Wall Street tends to take a binary view of even well-seasoned companies: Love 'em or hate 'em.
Right now, the Street is overreacting to some snags at one of the world's leading financial services firms, American Express Co. (NYSE: AXP).
In 2015, American Express is the Dow Jones Industrial Average's worst performer, falling more than 16%.
Shares have weakened due to the company's susceptibility to the strong dollar. Like other large multinationals, AXP generates substantial profits in foreign currencies. With the greenback at an 11-year high, those profits lose significant value when exchanged back to dollars.
The market reacted very harshly to an announcement in February regarding the loss of an exclusive 16-year co-branding agreement with Costco Wholesale Corp. (Nasdaq: COST), a relationship that accounts for 10% of all American Express cards in use.
American Express decided to walk away from the agreement, which ends next April, because the two companies couldn't negotiate a mutually satisfactory fee arrangement. Costco plans to replace AXP with Citigroup, Inc. (NYSE: C) and Visa, Inc. (NYSE: V).
The recent loss of a similar, though much smaller, relationship with budget airliner JetBlue Airways Corp. (Nasdaq: JBLU) hasn't helped investor sentiment either. Adding insult, American Express delivered mixed first-quarter results and issued tepid full-year revenue and profit forecasts.
However, the market's reaction to these events might give the impression American Express is in serious trouble. It's not.
The key takeaway: American Express remains an industry leader, with a large base of affluent customers, a superior business model and a solid balance sheet. And management is taking decisive action to re-establish forward momentum.
For one thing, management is bolstering the core high-end credit card business with additional rewards on gold cards, a key growth segment that boosted membership by 10% last year. Starting in June, premier rewards and regular gold card holders will receive personalized travel services and a $100 annual credit for certain air travel costs, like baggage surcharges.
Foreign transaction fees will be eliminated. American Express plans to increase annual membership fees by as much as 30%, depending on the type of card, to help offset the costs of new perks.
Last month, the firm launched Plenti, a loyalty rewards program enabling cardholders to pay for products and services with points earned through purchases from participating companies. Points can be redeemed at retailers such as Macy's, Inc. (NYSE: M), Exxon Mobil Corp. (NYSE: XOM), AT&T, Inc. (NYSE: T) and McDonald's Corp. (NYSE: MCD), among others. American Express plans to continue adding participants, which pay a fee to be in the program.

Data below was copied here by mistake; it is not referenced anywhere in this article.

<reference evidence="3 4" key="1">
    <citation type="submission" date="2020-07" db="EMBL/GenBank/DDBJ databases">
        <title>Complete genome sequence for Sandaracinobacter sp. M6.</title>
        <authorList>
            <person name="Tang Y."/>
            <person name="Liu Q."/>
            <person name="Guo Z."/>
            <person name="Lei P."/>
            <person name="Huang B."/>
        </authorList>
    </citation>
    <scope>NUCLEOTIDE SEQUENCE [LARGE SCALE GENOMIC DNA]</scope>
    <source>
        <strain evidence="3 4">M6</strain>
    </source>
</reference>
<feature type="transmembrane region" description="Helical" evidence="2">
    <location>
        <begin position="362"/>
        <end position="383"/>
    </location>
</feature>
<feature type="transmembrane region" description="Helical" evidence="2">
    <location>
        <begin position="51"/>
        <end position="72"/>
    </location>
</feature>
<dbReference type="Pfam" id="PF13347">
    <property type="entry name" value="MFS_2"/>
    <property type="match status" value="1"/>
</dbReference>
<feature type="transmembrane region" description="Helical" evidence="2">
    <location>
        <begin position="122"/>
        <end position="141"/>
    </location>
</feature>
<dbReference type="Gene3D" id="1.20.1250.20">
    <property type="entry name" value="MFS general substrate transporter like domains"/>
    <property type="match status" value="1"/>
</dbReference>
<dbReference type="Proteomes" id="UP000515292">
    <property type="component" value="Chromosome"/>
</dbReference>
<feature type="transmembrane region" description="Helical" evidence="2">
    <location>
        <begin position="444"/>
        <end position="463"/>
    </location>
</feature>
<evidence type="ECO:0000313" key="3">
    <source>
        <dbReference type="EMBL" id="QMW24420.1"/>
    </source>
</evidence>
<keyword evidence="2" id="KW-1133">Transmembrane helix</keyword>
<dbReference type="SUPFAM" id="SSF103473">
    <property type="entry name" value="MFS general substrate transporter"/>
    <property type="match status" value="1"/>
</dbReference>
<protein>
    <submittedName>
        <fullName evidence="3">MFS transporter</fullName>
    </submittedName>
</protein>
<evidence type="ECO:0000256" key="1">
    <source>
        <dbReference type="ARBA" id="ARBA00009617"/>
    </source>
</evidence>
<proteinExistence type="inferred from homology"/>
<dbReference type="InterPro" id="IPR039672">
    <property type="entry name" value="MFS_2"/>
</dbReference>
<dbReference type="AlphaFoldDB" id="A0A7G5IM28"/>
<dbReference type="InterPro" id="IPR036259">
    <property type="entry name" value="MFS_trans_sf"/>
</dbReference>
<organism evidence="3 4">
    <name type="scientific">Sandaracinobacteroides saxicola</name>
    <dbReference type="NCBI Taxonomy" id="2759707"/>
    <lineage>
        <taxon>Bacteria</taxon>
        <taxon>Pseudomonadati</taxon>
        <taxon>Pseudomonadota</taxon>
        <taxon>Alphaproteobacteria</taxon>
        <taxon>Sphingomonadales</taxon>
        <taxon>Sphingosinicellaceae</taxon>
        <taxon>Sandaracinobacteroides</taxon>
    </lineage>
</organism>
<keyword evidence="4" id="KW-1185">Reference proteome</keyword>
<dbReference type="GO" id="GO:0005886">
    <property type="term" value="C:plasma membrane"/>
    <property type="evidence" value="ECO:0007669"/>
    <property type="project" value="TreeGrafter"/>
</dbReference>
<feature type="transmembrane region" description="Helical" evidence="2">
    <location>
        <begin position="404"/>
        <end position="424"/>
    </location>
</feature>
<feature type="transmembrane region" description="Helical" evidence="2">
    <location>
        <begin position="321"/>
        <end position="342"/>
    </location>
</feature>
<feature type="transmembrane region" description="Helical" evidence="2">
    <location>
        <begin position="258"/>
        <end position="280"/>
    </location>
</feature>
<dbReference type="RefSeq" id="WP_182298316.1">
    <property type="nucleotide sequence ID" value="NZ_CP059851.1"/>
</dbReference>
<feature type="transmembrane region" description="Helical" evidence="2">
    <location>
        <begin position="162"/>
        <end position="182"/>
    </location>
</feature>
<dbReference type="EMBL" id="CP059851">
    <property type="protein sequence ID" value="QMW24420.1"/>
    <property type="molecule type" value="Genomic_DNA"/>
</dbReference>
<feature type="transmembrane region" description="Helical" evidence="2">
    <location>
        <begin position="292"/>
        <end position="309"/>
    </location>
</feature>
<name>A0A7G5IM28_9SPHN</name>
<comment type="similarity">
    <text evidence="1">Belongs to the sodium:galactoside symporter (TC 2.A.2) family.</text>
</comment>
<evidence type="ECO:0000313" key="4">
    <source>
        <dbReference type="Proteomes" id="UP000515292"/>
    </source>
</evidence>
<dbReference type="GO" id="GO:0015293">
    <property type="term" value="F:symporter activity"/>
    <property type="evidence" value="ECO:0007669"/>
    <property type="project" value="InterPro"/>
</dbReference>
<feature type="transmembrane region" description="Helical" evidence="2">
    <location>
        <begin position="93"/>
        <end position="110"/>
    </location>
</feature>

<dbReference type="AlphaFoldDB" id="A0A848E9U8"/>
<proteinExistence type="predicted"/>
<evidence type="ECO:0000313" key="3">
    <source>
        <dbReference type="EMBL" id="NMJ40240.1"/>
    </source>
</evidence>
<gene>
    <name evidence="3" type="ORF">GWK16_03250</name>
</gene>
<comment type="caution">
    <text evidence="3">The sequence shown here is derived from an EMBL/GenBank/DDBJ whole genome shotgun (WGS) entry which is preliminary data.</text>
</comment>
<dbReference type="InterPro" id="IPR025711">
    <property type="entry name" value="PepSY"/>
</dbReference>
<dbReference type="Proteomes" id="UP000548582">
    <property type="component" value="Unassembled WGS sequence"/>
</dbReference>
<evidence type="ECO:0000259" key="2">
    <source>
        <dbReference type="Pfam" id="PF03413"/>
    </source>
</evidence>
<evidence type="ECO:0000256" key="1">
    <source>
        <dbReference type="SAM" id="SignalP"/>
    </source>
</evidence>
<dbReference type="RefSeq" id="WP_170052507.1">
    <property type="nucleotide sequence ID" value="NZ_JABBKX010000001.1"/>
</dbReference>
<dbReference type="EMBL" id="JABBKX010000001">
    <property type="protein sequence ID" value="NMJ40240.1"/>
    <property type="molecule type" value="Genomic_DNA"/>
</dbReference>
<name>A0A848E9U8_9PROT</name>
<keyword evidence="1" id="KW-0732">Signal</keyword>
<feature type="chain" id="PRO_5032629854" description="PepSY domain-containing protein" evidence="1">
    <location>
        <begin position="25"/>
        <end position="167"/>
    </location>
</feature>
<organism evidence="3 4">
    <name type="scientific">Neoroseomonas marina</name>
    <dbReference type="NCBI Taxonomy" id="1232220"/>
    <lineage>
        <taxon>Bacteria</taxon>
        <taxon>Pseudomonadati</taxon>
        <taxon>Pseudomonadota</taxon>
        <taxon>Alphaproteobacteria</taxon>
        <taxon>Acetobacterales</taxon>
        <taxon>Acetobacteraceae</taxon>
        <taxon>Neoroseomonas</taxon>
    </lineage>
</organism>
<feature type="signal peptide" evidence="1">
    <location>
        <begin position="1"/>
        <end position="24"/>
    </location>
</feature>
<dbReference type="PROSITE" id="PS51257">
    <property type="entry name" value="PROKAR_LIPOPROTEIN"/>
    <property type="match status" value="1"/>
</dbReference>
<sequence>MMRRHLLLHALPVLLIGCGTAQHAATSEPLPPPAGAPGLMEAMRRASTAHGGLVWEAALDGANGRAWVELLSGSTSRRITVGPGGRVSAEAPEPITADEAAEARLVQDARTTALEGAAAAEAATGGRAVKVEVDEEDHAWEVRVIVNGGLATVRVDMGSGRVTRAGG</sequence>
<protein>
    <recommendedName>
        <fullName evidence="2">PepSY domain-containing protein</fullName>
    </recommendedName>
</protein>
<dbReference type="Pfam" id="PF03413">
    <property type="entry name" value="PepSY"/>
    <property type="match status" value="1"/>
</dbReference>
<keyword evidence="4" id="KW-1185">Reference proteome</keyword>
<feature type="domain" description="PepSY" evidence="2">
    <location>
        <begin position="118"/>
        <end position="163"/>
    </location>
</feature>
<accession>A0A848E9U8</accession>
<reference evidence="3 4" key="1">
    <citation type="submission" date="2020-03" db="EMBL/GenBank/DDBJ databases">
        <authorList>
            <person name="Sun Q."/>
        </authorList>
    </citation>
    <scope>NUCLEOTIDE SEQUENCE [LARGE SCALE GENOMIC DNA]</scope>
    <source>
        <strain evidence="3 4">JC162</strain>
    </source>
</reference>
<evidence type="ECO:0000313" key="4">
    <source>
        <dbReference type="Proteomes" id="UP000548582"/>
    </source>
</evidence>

Plenti reflects a broader "downmarket" strategy, where American Express seeks to augment its core high-end operations with services aimed at mass markets. Recent downmarket moves include the 2012 introduction of debit card and checking services (known as "Bluebird") in tandem with Wal-Mart Stores, Inc. (NYSE: WMT). In 2014, American Express and Apple, Inc. (Nasdaq: AAPL) announced the creation of a digital wallet application for use with mobile devices.
In March 2015, American Express inked a long-term, exclusive deal for two co-branded credit cards with low-cost brokerage and financial services firm Charles Schwab Corp. (NYSE: SCHW). The new cards are scheduled to roll out in early 2016. American Express already has a similar co-branding deal with Fidelity Investments.
As it seeks other partnerships to negate the loss of Costco, American Express will continue to leverage a crucial competitive advantage: its unique "closed loop" business model.
In this model, American Express issues credit cards and administers a network of merchants who accept those cards. Key rivals Visa and MasterCard, Inc. (NYSE: MA), on the other hand, operate under an "open loop" model, which simply means that they are only merchant network administrators. Their cards are actually issued by independent third parties, typically banks.
For American Express, this provides a big head start on revenue generation because, as an issuer, it collects the entire 2%-to-3% fee merchants are usually charged for accepting credit (and debit) cards. Visa and Mastercard forfeit the bulk of these fees to their issuers.
As an issuer, American Express is also in a position to collect large amounts of data on the demographics and spending habits of its customers. This, too, should give the company a leg up in formulating growth strategies that will help to put recent setbacks in the rearview mirror.
Risks To Consider: American Express took a legal hit recently when a federal judge ruled that the firm was violating antitrust laws by prohibiting those in its merchant network from encouraging consumers to use lower-cost alternatives. American Express plans to appeal. But if the decision stands, the company could soon be facing a tougher competitive landscape.
Action To Take --> American Express is out of favor on Wall Street. But for long-term investors, the firm's recovery potential makes its stock a bargain. The price-to-earnings ratio of 14 -- roughly a 15% discount to the historic average and the typical rival -- presents an attractive entry point.
Though performance may remain sluggish a while longer, American Express should be able to boost profit growth in the coming years. I see approximately 50% upside potential through 2019. With a strong balance sheet, the firm should be able to deliver substantial dividend raises along the way, as well.
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